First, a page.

Question: Recently in which of the following lakes of India, case of Avian Botulism has been witnessed?
(c) Tso Moriri
(c) Tso Moriri
- Avian botulism killed over 18,000 birds in and around Rajasthan’s Sambhar lake, the Indian Veterinary Research Institute (IVRI), Bareilly, said in a report released on November 21, 2019.
- The avian botulism that caused the mass die-off at Sambhar was caused by the climate, according to the IVRI report.
- Water levels were fluctuating throughout the year. Locals reported that due to a good monsoon this year, the water level reached the lake bed after a gap of 20 years.
- The good monsoon provided a favorable environment for the bacteria to spread. The bacteria needs anaerobic (absence of oxygen) conditions and does not grow in acidic conditions.
- The temperature of the water was about 25 degree Celsius. Its pH ranged between 7.4- 9.84.
- It also requires a nutrient-rich substrate, like areas with large amounts of decaying plant or animal materials. The monsoon brought with it a large population of crustaceans (like shrimps, crabs, and prawns), invertebrates (snails) and plankton (like algae).
- These living organisms are capable of hosting the bacteria for a long period of time. According to reports, the bacterium is also found in the gills and digestive tracts of healthy fish.
- It reproduces through spores and these spores remain dormant for years. They are resistant to temperature changes and drying. Under favourable conditions, the spores are activated.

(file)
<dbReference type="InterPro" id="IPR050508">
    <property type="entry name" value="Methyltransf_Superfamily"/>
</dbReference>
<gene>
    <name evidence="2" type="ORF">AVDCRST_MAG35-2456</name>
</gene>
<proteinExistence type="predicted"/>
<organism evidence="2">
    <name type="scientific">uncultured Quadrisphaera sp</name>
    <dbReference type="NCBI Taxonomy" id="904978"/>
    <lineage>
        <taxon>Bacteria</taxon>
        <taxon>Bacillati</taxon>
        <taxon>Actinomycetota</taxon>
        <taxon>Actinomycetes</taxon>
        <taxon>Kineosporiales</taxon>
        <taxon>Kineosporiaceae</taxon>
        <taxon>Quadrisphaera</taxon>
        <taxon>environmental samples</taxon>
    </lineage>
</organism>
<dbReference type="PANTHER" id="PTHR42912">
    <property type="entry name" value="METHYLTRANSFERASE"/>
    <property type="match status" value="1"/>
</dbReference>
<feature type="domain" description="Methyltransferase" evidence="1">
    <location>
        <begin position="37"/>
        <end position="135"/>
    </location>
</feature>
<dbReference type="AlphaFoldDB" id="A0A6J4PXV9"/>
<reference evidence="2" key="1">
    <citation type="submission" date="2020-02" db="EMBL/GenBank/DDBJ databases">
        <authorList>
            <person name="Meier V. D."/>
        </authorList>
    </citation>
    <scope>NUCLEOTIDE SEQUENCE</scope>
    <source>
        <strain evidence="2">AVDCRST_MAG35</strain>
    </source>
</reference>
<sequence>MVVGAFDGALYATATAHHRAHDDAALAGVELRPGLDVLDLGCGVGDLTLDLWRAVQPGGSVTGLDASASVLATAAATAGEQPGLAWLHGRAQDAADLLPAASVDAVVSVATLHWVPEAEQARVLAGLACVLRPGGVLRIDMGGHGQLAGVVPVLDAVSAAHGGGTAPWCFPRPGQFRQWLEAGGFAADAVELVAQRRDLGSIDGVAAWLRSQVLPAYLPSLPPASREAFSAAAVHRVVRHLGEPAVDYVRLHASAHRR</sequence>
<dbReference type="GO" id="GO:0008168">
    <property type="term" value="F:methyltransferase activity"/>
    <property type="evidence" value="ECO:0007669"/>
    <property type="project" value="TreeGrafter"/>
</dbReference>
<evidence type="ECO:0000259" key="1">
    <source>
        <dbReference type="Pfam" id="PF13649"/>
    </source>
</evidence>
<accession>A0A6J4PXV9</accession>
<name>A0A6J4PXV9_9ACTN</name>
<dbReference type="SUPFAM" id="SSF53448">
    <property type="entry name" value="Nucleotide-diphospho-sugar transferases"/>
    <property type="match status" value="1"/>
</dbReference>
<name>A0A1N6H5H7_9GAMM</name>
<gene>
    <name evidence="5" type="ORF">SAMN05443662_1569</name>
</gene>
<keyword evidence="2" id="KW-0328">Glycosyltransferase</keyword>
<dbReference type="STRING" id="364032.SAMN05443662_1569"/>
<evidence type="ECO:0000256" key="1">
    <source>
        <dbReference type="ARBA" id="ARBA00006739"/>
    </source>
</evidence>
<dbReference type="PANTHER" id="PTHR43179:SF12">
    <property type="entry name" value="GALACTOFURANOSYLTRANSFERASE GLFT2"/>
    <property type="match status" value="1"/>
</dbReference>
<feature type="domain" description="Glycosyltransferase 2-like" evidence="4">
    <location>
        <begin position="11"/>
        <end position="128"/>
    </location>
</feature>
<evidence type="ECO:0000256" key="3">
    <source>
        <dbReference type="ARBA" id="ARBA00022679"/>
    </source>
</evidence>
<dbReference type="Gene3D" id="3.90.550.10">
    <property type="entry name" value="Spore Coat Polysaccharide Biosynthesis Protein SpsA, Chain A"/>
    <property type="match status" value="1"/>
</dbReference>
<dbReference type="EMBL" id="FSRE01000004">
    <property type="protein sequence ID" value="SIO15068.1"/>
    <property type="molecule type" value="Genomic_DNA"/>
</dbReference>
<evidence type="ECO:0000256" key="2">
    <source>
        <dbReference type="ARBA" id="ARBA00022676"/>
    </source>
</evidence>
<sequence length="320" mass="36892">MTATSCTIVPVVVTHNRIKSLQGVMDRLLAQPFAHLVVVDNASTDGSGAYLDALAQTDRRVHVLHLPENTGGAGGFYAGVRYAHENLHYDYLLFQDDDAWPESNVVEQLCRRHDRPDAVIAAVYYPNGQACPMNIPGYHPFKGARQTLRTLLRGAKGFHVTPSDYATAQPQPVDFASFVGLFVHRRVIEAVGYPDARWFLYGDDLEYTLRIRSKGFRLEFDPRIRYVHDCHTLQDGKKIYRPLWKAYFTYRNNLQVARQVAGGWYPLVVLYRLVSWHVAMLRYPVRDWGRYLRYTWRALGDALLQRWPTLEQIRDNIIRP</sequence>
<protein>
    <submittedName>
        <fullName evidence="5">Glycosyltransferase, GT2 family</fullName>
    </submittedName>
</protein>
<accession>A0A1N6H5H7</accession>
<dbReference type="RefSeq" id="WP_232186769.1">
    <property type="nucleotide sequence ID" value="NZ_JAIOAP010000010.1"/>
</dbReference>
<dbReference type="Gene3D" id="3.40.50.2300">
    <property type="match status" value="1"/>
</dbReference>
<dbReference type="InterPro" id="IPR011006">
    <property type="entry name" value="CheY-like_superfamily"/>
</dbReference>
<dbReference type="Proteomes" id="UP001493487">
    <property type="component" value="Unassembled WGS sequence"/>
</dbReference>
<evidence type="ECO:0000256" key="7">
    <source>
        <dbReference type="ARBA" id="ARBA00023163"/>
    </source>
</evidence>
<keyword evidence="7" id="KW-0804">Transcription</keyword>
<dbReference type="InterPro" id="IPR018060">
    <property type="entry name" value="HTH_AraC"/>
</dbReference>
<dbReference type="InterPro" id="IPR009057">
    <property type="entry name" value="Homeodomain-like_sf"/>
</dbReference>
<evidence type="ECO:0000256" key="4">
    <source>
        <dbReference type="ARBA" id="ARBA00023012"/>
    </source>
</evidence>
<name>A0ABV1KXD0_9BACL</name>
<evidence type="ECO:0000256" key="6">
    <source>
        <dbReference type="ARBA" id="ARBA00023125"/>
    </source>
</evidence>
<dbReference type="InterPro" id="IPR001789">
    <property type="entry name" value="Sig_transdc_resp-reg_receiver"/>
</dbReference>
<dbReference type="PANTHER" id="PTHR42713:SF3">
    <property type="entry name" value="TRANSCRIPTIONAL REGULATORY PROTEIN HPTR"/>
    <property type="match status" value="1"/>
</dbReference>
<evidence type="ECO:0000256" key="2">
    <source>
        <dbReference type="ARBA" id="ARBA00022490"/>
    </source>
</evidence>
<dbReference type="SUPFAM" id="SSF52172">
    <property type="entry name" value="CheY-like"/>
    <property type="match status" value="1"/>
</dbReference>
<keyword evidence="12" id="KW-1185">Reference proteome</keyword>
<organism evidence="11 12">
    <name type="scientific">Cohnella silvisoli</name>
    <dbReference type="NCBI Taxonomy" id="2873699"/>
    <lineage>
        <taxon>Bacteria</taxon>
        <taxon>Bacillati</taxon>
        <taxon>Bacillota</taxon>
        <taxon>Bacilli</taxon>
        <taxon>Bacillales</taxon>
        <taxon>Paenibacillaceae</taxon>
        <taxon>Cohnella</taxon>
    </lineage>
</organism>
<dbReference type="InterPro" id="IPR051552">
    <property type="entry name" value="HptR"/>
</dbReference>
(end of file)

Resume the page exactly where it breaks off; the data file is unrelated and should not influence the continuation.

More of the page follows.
- The IVRI report noted that after the monsoon, when the water levels receded, there might have been an increase in salinity levels which could have led to the death of these living organisms. At this point in time, the spores could have been activated.
- According to another theory, ‘a bird-to-bird cycle’ could also have led to the tragedy. In such an event, maggots feeding on dead birds can concentrate the toxin. Birds feeding on dead birds can get affected.
- This was observed in Sambhar too as researchers found only insectivorous and omnivorous birds affected and not herbivores.
- The IVRI report discounted external factors like water pollution and eutrophication (a body of water becoming overly enriched with minerals and nutrients, in turn inducing excessive growth of algae) as no farming was being carried out in the vicinity and the runoff from the same was not possible.
- The Sambhar Salt Lake is India’s largest inland saltwater body located near Jaipur in Rajasthan.
- The lake is surrounded on all sides by the Aravali hills.
- It is the source of most of Rajasthan’s salt production.
- Sambhar has been designated as a Ramsar Site (recognized wetland of international importance) because the wetland is a key wintering area for tens of thousands of flamingos and other birds that migrate from northern Asia.
- Botulinum is a natural toxin produced by a bacterium known as Clostridium botulin. It produces the toxin when it starts reproducing.
- The bacterium is commonly found in the soil, river, and sea water. There are around eight types — A, B, C1, C2, D, E, F, and G — of Botulinum toxin.
- They are distinguishable when diagnosed. But all types of toxins attack the neurons, which leads to muscle paralysis.
- Botulinum affects both humans and animals but the type of the toxin varies — botulinum C in birds and A, B and E in humans. The toxin has been recognised as a major cause of mortality in wild birds since the 1900s.